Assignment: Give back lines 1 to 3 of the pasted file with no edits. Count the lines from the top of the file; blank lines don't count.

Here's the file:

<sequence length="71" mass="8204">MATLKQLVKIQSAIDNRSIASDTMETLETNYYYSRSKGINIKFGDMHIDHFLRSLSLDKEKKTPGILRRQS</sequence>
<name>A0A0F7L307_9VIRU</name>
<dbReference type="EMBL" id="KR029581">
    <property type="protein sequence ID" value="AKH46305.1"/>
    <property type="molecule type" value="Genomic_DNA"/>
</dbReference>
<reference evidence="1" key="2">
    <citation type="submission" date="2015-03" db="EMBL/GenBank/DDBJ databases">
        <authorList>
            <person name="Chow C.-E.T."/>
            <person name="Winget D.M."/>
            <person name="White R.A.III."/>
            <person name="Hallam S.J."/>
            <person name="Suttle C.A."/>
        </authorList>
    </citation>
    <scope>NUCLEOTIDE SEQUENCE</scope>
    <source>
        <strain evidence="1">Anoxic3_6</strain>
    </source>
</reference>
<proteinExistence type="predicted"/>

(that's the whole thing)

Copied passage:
<sequence length="71" mass="8204">MATLKQLVKIQSAIDNRSIASDTMETLETNYYYSRSKGINIKFGDMHIDHFLRSLSLDKEKKTPGILRRQS</sequence>
<name>A0A0F7L307_9VIRU</name>
<dbReference type="EMBL" id="KR029581">